Proposals to allow prescriptions of medical marijuana in Connecticut for five additional diseases and disorders — including opioid withdrawal — will be on the agenda for a state public hearing in Hartford on Monday.
Other proposed medical marijuana conditions on the agenda for the state Board of Physicians hearing include: Albinism, Nystagmus, Osteogenesis Imperfecta, and Progressive Degenerative Disc Disease of the Spine.
The hearing is scheduled for 8:30 a.m. at 450 Columbus Boulevard in Hartford.
Connecticut already lists 22 different medical conditions that can qualify adults for prescriptions for medical pot, and six diseases and disorders that will allow a person under 18 to get a doctor’s prescription for medical marijuana. Those diseases range from cancer to cerebral palsy, and all have been recommended by the state Board of Physicians and approved by the state commissioner of consumer protection.
State officials say there are now 23,889 people registered as medical marijuana patients in Connecticut and 834 doctors registered as having state authority to prescribe medical pot.
Here’s a quick look at the new medical conditions up for consideration at today’s hearing:
Opioid Use Disorder and Opiate Withdrawal: The federal Centers for Disease Control and Prevention reported that there were more than 42,000 opioid-related deaths in the U.S. in 2016 and health officials say the entire nation is suffering from a continuing epidemic of opioid addiction. Some medical experts believe medical marijuana can be used as a safer, less addictive painkiller and alternative to help addicts kick their opioid problems.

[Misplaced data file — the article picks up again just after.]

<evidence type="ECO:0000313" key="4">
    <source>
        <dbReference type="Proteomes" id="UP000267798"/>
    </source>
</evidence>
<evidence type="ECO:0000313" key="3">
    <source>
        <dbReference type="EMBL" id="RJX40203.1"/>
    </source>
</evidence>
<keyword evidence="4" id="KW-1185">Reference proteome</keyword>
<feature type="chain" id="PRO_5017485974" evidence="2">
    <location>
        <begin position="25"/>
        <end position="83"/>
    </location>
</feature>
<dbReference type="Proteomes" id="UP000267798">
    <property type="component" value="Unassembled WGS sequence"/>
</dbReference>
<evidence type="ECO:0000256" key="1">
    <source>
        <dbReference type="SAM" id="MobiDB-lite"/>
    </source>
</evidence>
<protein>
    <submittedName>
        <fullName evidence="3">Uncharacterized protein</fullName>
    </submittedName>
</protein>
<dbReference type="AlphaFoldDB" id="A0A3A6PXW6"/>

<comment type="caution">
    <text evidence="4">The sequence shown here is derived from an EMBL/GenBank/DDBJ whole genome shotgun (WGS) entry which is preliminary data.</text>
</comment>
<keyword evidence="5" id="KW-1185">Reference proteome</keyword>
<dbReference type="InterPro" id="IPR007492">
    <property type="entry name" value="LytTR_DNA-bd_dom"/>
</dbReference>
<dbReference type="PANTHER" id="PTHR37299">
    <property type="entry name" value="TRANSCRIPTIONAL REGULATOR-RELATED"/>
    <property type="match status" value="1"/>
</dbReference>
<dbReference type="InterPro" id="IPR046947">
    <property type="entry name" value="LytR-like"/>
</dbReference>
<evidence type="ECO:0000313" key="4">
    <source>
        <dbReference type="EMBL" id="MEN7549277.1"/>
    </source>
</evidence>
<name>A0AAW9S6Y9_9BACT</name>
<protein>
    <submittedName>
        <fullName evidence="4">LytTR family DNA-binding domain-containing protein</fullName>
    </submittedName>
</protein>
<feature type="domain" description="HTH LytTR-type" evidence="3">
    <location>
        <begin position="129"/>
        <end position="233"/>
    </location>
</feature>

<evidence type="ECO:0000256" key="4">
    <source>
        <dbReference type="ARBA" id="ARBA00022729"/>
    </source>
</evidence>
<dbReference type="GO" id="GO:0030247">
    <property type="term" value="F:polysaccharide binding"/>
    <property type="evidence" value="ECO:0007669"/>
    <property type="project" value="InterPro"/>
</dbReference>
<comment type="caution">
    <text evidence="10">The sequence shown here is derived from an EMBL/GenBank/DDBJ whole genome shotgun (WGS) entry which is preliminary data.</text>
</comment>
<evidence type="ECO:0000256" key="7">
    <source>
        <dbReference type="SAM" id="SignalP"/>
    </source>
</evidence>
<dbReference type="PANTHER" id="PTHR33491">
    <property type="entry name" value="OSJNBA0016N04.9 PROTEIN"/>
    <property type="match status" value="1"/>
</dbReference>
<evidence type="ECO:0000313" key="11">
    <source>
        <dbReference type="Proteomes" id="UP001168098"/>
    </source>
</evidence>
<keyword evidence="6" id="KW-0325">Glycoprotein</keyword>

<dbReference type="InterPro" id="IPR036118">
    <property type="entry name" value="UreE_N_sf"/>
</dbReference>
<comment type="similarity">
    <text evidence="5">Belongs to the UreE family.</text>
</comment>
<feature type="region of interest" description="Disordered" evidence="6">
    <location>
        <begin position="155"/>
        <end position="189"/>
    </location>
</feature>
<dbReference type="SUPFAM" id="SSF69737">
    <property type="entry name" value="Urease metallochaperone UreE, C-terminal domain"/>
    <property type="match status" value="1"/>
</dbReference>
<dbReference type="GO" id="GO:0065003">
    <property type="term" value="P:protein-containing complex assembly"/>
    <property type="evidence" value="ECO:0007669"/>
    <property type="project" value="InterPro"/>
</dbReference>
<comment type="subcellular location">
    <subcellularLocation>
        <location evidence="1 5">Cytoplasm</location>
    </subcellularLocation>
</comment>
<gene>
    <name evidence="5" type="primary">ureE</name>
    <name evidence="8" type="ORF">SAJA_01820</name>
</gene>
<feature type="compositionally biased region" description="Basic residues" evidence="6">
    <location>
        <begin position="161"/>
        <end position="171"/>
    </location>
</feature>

Albinism: A group of inherited disorders that result in little or no production of the pigment melanin, which determines the color of a person’s skin, hair and eyes. Melanin also plays a role in development of certain optical nerves, and albinism can cause issues with eye development and function, according to the National Institutes of Health.
Nystagmus: a condition that causes the eyes to make repetitive, uncontrolled movements that often result in reduced vision and depth perception as well as balance and coordination problems.
Osteogenesis Imperfecta: A genetic disorder that can cause bones that break easily for no apparent reason. The Osteogenesis Imperfecta Foundation cites evidence indicating that between 20,000 and 50,000 people in the U.S. suffer from this condition.
Progressive Degenerative Disc Disease of the Spine: A disease that refers to back or neck pain triggered by a wearing down of a spinal disc. Symptoms can include weakness, numbness and hot, shooting pain in legs or arms, according to Spine-Health.com.